Trade contractors worry their businesses are hemorrhaging money. In general, they have a sense of where that money is going: Labor and materials. But the untracked costs and “Why?” aspect of it escapes them.
“Our crew shows up on time, ready to work, and they work efficiently. Where’s the extra money going?”
Or: “We know costs are high right now, and we figure that into our estimates. Why does it still feel like we’re short-changing ourselves?”
Here’s what those businesses can do to answer those questions for themselves.
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Why Labor Costs Creep Upward
Timesheets alone won’t give you the perspective you need to understand and rein in your labor costs.
Sure, they help you track the hours each person works, but then what? There are more layers of analyses to perform.
So, first of all, managing labor costs starts with organizing your construction project documentation. If those documents are disorganized or inaccessible because they’re locked away in a file cabinet, you’ll be limited in what you can do.
But if you have your dailies, your timesheets, your proposals, your change orders, and all of the other important documents stored in a single, central location, then you have something to analyze against your timesheet data. More on that in a moment.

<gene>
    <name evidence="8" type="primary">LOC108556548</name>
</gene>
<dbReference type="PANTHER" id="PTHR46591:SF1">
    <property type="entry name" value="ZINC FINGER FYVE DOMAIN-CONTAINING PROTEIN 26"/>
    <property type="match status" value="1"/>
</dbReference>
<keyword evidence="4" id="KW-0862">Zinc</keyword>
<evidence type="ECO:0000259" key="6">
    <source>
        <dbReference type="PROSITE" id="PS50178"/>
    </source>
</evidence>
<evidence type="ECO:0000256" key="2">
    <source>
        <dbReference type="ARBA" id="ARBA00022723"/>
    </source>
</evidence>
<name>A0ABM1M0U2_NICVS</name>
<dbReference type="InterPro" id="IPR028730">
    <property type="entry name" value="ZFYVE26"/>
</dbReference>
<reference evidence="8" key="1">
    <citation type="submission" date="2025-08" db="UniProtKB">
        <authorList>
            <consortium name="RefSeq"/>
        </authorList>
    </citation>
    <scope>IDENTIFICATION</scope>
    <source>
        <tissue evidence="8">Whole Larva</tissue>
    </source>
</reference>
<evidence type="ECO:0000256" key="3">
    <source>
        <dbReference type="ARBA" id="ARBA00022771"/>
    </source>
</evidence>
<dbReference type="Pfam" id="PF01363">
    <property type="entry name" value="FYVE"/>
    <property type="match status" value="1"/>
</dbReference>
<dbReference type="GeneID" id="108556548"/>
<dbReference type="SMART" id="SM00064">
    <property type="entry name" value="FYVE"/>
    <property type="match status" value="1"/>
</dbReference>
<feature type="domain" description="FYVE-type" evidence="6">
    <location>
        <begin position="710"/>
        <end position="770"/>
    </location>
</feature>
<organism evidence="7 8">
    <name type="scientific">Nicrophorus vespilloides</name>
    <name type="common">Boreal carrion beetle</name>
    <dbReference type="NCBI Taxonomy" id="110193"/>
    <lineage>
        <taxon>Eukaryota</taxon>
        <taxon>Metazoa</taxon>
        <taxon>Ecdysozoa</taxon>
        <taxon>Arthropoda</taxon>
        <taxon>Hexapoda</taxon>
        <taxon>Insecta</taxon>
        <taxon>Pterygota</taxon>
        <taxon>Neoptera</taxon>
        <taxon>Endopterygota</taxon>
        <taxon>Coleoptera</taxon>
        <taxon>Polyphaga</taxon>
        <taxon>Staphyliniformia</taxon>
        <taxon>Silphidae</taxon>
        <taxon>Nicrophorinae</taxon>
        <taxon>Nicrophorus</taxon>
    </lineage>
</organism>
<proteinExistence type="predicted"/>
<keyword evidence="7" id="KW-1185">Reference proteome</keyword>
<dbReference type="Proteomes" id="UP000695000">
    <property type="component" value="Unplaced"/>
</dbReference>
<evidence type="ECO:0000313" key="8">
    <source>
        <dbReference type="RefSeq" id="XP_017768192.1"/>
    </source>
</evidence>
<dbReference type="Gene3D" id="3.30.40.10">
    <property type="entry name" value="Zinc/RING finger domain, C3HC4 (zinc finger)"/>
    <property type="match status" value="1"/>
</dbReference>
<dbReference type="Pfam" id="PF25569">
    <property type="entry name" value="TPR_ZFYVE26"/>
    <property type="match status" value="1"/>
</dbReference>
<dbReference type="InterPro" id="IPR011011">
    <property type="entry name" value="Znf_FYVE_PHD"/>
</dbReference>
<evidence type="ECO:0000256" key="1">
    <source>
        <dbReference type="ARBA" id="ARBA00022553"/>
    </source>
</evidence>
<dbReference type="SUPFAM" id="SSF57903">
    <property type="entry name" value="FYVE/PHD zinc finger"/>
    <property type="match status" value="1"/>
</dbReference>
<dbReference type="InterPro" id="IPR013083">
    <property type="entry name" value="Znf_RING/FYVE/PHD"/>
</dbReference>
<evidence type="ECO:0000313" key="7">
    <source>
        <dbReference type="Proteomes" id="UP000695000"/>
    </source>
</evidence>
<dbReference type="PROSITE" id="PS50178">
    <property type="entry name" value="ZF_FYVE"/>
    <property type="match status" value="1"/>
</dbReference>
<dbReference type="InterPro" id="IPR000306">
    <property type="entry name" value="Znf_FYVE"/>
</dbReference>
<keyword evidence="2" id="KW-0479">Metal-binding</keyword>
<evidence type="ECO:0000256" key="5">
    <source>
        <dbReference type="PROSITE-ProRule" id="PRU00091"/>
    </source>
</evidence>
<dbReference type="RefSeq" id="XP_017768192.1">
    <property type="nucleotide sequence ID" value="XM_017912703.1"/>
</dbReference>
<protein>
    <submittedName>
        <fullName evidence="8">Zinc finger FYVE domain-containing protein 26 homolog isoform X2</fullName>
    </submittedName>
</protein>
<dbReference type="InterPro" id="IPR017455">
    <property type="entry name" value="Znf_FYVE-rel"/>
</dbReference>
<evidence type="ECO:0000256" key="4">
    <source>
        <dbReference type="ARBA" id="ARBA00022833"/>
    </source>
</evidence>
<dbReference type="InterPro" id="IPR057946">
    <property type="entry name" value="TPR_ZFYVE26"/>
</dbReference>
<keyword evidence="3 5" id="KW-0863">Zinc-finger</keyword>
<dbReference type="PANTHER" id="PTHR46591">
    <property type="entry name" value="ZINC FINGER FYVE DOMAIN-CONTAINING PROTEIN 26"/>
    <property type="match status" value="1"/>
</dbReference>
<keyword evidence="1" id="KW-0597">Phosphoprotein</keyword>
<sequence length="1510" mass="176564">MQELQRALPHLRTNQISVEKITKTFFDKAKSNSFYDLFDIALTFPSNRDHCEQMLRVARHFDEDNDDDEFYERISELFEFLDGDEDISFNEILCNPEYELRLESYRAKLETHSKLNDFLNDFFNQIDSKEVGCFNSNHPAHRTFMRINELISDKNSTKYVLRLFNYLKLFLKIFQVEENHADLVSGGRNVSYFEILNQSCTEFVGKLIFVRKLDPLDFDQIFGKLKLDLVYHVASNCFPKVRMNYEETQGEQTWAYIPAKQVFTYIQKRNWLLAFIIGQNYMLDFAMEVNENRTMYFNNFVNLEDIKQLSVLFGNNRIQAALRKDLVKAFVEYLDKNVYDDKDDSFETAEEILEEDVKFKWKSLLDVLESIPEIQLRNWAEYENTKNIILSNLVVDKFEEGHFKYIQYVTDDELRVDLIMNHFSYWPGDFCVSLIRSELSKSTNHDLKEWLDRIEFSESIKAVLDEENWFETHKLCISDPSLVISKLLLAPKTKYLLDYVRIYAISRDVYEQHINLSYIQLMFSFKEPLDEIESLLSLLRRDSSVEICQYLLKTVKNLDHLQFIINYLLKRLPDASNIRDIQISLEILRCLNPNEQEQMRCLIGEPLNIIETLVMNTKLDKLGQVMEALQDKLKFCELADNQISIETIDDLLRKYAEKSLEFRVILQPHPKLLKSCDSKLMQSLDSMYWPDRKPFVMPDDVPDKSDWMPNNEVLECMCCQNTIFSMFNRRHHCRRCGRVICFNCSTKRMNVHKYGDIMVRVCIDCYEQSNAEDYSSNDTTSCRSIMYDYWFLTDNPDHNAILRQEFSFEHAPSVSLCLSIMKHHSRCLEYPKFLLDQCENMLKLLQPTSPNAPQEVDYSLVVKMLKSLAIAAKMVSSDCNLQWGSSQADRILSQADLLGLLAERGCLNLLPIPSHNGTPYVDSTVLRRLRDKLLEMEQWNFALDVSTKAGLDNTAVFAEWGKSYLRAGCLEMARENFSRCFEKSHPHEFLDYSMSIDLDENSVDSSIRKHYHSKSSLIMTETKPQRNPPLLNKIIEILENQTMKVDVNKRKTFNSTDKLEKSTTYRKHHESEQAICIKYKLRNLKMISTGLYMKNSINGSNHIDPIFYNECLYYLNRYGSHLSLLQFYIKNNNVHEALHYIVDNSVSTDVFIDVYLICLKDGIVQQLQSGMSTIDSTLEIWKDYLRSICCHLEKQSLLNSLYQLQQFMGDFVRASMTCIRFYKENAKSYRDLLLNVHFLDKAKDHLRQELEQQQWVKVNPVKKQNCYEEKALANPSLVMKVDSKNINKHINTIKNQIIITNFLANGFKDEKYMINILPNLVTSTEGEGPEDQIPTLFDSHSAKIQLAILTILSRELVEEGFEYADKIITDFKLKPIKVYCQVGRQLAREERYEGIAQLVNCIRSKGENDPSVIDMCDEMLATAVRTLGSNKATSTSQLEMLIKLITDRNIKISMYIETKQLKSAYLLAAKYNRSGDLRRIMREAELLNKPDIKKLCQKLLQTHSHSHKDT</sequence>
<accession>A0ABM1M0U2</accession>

Next, it’s likely that rework costs are eating into your profits. As Peter Ukstins and Russell Klapperich at SDI Construction Risk Engineering note, rework accounts for 4 to 6 percent of most projects’ budgets, and the average person spends around four hours each week “dealing with rework-related activities.”
Rework tends to be a bigger issue for firms that struggle to hire qualified people. “We’re in the midst of a labor shortage, so the price of labor is high, but we have found the best way to reduce rework and save on labor costs is to hire qualified people,” Vicano Construction Ltd. Project Manager Marc Vicano says.
“We pay more on an hourly basis, but it is worth it to get superior production rates. Using qualified people also makes predicting time to complete work more accurate, because we can depend on them to provide regular production rates.”
And finally, we see many trade contracting companies lose money because of the way they handle their change orders. Rather than building sturdy processes for intaking those orders, estimating the costs of the additional work, then assigning teams accordingly, they opt to get the work done as quickly as possible.
We’ve written about this before: “If the change order is a small one, you may be tempted to just complete the work without a change order or charging extra for it. At the time, it may seem easier and more productive to focus on the job and keep on working. But this strategy can come back to haunt you later on down the road when you’re calculating the job’s profitability.”